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Summary

  1. Talks to restore power-sharing in Northern Ireland are under way
  2. NI secretary James Brokenshire says he will continue to chair Stormont talks
  3. Conservative backbenchers to press for more details on possible deal with the DUP
  4. DUP's Foster is to meet the PM on Tuesday about a possible DUP-supported Tory government
  5. Sinn Féin 's Adams says no DUP-Conservative deal would be good for Northern Ireland

Live Reporting

By Ciaran McCauley and Fiona Murray

All times stated are UK

  1. 'Do not reopen old issues' urges Flanagan

    Charlie Flanagan, the Irish foreign minister, has said the parties in Stormont's talks should "bank the progress" and "not reopen issues where agreement has been made".

    Charlie Flanagan

    He urged the parties to "proceed to deal with the outstanding significant issues that we were unable" to make progress on before the UK general election.

  2. Brokenshire: Government 'committed' to Belfast agreement

    The World at One

    BBC Radio 4

    Video content

    Video caption: NI Secretary: The government 'remains committed' to the Belfast agreement

    The government's Northern Ireland Secretary has said "as a government we stand four-square behind our commitments under the Belfast agreement".

    James Brokenshire told Martha Kearney that the focus was on "getting a devolved government back into place" and that there was a "clear process".

    When asked if he could remain an 'honest broker' if the DUP agreed to support a Conservative minority government, he reiterated the importance of "holding fast to the Belfast agreement" and "to those principles as a government of working for all communities in Northern Ireland."

  3. Takeaways from Sinn Féin's Stormont press conference

    So Sinn Féin is the first party out in front of the media on a busy day of politics both in Belfast and London.

    He opened by calling the DUP-Conservative deal as not good for the people here and called on the Irish government to maintain its role in guaranteeing the Good Friday Agreement.

    Gerry Adams Sinn Féin

    Gerry Adams also said:

    • Sinn Féin would not accept re-appointed Northern Ireland Secretary James Brokenshire as chairman of the Stormont talks
    • that the party still does not want Arlene Foster to be first minister, because of the ongoing RHI inquiry, but that "it will not become an issue unless we have a deal"
    • that a border poll is a "certainty" and Sinn Féin would like to see it happen in the next five years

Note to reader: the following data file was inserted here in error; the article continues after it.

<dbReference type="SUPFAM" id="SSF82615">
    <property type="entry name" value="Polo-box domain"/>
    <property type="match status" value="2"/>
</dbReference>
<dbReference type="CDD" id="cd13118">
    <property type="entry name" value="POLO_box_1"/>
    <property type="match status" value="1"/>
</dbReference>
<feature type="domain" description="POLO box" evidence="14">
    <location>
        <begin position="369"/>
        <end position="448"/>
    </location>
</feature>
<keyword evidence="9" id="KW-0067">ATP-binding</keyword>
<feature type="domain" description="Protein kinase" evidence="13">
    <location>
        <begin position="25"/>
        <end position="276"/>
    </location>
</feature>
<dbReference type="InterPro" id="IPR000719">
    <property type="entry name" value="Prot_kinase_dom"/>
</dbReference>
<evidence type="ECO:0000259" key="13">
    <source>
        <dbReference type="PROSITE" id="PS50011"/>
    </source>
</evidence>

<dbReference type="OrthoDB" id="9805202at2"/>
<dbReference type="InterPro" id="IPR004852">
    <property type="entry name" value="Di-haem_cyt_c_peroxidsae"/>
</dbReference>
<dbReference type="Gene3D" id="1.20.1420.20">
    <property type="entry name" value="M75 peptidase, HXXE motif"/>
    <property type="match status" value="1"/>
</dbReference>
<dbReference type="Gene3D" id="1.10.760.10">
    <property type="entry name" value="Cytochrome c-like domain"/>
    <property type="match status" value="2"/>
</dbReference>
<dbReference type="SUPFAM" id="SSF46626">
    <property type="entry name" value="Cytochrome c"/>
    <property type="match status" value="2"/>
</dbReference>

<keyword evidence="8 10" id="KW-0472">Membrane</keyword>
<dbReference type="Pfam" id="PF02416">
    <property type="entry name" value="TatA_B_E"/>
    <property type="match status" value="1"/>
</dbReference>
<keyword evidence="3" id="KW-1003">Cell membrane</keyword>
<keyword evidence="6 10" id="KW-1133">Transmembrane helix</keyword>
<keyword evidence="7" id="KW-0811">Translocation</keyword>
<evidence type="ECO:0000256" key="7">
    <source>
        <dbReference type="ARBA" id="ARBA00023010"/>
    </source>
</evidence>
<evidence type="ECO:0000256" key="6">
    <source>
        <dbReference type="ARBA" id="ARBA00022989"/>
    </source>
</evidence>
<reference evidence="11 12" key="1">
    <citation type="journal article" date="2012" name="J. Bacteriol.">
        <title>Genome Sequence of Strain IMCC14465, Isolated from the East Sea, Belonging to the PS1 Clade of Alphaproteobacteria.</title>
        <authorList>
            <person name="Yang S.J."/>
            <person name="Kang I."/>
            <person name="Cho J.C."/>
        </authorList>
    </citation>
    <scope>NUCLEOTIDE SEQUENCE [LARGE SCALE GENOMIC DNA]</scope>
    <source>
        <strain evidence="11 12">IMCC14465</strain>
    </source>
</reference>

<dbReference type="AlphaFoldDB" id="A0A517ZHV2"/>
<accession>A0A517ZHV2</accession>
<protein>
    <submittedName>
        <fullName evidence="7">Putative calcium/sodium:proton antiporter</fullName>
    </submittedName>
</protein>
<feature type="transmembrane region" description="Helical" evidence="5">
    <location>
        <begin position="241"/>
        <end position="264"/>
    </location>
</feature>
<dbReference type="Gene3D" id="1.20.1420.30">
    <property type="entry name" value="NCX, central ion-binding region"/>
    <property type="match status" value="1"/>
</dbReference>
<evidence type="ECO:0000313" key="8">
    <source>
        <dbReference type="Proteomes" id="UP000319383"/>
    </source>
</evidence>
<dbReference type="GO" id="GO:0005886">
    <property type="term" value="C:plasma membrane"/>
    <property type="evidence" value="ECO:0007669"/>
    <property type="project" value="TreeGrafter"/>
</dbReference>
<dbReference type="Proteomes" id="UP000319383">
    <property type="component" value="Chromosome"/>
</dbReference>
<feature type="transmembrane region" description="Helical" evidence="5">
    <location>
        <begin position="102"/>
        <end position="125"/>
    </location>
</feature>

4. Queen's Speech delayed amid DUP talks

    The Queen's Speech 2014

    The Queen's Speech had been expected to set out the government's plans next Monday.

    Queen's Speech faces delay amid DUP talks

    The Queen's Speech 2014

    The Queen's Speech had been expected to set out the government's plans next Monday.

    Read more
    next
  5. DUP-Tory deal will "play out badly" - NI Labour Party

    The DUP-Conservative arrangement will "play out badly in terms of attempts to review the stalled institutions" at Stormont - that's according to the Labour Party in Northern Ireland.

    Jeremy Corbyn

    The local Labour wing said that the other parties will "rightly perceive the odds as being heavily loaded in the DUP's favour" in the talks, and also said the benefits to Northern Ireland "pale into insignificant comparison to the far greater benefits that a Labour government would bring".

  6. Adams fires warning to Irish government over deal

    Sinn Féin have just been speaking in the Great Hall at Stormont, with Gerry Adams warning that any deal between "the DUP here and the English Tories will not be good for the people here".

    Gerry Adams

    He also said that the Irish government, including current Taoiseach Enda Kenny and incoming leader Leo Varadkar, need to "face up to its" responsibility to ensure the Good Friday Agreement is implemented.

  7. Varadkar to speak to PM over Stormont impartiality

    Ireland's next leader has said he will speak to Theresa May about the importance of impartiality in the Stormont talks.

    Leo Varadkar

    Leo Varadkar, who is expected to become taoiseach later this week, said it's important that both the Irish and British governments, as co-guarantors of the Good Friday Agreement, are not too close to either unionism or nationalism.

  8. Queen's Speech delayed

    Some breaking news - the Queen's Speech, in which the government sets out its legislative programme, has been pushed back.

    View more on twitter
  9. Could DUP-Tory arrangement help along Stormont deal?

    Could the situation at Westminster make a Stormont deal more likely instead of less? That's the view of Sam McBride, political editor at the News Letter.

    View more on twitter